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Find useful information about the role of different professionals working with children with additional support needs, new policy and guidance, good practice and much more. Use the right hand list to search for previous posts.

ASL MYTH – Children under the age of five are not eligible for additional support for learning

Under the ASL Act education authorities have a duty to provide adequate and efficient support to meet the needs of children for whose education they are responsible. Also, a child under the age of three may be brought to the attention of the education authority as having additional support needs due to a disability. If the [read more...]

Karen MacMaster, Development Officer Interrupted Learning, Highland Council

“My role is busy and diverse, but always interesting, working with Gypsy and Traveller families and others who experience interrupted learning to provide them with advice and support about accessing school, nursery and other educational opportunities. I also provide practical teaching support to targeted individuals and groups of Gypsy and Traveller pupils who require additional [read more...]

Marlies Rodriguez, School Project Manager, The Place2Be

No two days are the same for Marlies Rodriguez, School Project Manager (SPM) for award winning charity, The Place2Be, a school-based counselling service that works with children, staff and parents and carers to improve the emotional well-being of children, their families and the whole school community. Based at Sanderson’s Wynd Primary School in Tranent, Marlies [read more...]

ASL Myth: All looked after children should have a Co-ordinated Support Plan

The amendments to the additional support for learning legislation in 2009 strengthened the existing framework for supporting looked after children in school. Now children who are looked after by a local authority are automatically assumed to have additional support needs. This is the case unless assessments carried out by the local authority show that they [read more...]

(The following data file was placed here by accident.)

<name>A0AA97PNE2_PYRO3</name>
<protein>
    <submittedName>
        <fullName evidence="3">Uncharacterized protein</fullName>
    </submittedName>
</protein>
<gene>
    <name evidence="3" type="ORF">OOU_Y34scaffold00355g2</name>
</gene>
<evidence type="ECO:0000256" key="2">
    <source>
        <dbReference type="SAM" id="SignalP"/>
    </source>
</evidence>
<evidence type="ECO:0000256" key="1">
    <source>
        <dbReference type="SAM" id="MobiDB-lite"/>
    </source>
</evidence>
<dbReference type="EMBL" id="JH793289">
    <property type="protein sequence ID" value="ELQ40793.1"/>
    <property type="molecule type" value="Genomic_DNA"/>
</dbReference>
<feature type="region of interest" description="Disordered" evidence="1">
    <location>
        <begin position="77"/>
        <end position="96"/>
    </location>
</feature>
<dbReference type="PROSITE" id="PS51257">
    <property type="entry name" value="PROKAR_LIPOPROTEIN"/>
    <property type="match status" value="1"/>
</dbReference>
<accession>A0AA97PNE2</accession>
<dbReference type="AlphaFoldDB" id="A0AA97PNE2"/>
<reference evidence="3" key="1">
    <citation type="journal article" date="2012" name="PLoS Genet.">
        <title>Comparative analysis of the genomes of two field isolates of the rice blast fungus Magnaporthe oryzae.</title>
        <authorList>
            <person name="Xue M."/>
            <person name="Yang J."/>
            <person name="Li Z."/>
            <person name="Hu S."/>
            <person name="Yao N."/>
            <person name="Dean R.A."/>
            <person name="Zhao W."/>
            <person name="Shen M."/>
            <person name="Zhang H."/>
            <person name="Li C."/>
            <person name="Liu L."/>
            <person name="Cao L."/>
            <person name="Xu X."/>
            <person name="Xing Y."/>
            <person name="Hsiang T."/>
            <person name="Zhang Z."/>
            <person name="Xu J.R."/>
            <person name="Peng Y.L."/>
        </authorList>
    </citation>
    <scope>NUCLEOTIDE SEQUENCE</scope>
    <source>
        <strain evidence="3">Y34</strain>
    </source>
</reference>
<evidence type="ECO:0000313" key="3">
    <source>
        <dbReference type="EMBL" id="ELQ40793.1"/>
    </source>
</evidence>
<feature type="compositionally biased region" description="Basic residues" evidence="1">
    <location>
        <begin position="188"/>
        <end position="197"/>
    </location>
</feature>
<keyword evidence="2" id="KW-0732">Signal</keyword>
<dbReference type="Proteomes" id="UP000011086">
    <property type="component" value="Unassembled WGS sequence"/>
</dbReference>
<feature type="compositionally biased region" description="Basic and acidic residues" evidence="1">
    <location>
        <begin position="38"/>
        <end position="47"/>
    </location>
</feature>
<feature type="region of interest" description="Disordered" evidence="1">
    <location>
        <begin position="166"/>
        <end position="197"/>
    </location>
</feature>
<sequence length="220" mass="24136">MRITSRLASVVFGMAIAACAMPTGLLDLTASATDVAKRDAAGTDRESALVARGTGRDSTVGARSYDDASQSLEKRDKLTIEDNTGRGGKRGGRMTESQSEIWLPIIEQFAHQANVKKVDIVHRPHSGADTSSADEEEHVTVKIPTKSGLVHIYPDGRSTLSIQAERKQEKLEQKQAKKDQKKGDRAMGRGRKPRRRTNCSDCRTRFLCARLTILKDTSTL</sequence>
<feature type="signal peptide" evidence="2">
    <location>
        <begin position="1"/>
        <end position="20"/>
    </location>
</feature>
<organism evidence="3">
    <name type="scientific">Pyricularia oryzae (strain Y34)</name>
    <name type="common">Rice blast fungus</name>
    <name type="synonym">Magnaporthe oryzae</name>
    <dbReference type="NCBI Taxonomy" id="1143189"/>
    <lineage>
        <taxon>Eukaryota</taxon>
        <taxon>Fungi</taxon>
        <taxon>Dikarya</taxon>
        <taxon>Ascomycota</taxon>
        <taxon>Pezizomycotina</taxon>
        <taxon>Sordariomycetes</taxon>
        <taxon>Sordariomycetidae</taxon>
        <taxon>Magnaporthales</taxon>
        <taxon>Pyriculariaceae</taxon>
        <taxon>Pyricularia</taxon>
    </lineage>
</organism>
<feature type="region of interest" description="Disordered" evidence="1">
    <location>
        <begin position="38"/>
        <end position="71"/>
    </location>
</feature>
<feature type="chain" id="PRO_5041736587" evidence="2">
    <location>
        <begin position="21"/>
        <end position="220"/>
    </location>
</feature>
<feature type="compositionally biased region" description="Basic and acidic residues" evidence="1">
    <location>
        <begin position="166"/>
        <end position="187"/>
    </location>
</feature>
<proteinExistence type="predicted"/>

ASL Myth: Local authorities must respond to a parent’s request for a specific assessment within a certain time period.

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FACTS: Under the ASL Act, parents can ask education authorities to consider whether their child has additional support needs. At the same time they can ask for a specific type of assessment (such as an educational, medical or psychological assessment or examination). They can also ask for a specific assessment at any time for a child who has additional support needs. Education authorities must agree to both types of [read more...]

David Woodier, A Looked After Children’s Liaison Teacher, North Ayrshire

1. What does the role of a Looked After Children’s Liaison Teacher involve? I think the liaison part of my job is key to helping looked after children and young people. Although I often work directly with a looked after child to help them to engage more fully in education, much of my time and effort is also spent [read more...]

ASL Myth: If a pupil with additional support needs stays on at school after the age of 16, the school does not have to provide additional support for learning.

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FACTS Enquire receives a number of queries each year about this topic and it can be a difficult time for young people and their parents. There should be learning planning in place for all pupils and any extra support needed by a pupil should be planned and discussed with the pupil and their parents at [read more...]

Allan Cowieson, Quality Improvement Officer – Additional Support Needs, North Ayrshire Council

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What does the role of Quality Improvement Officer involve? The Quality Improvement role emerged as a result of the 2000 Act requiring schools and local authorities to publish improvement plans to show how they would improve services. Every school in Scotland, mainstream and special, is expected to publish annual improvement plans. On top of this [read more...]

ASL Myth: Additional support means one-to-one support in class

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One part of additional support for learning that confuses parents contacting our helpline — and one that can often cause disagreements between families and education staff, is the duty for education authorities to provide “adequate and efficient” additional support for pupils who require it. [read more...]

Maggie Tierney, the Deputy Director (Support for Learning), Scottish government Learning Directorate

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This interview was first published in the April 2010 issue of Enquire within What does the role of Deputy Director involve? My role involves supporting Ministers to deliver the 15 national outcomes set out in the Scottish government’s National Performance Framework. In leading the Support for Learning Division within the Learning Directorate, my job is [read more...]

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children and young people

Helpline: 0345 123 2303

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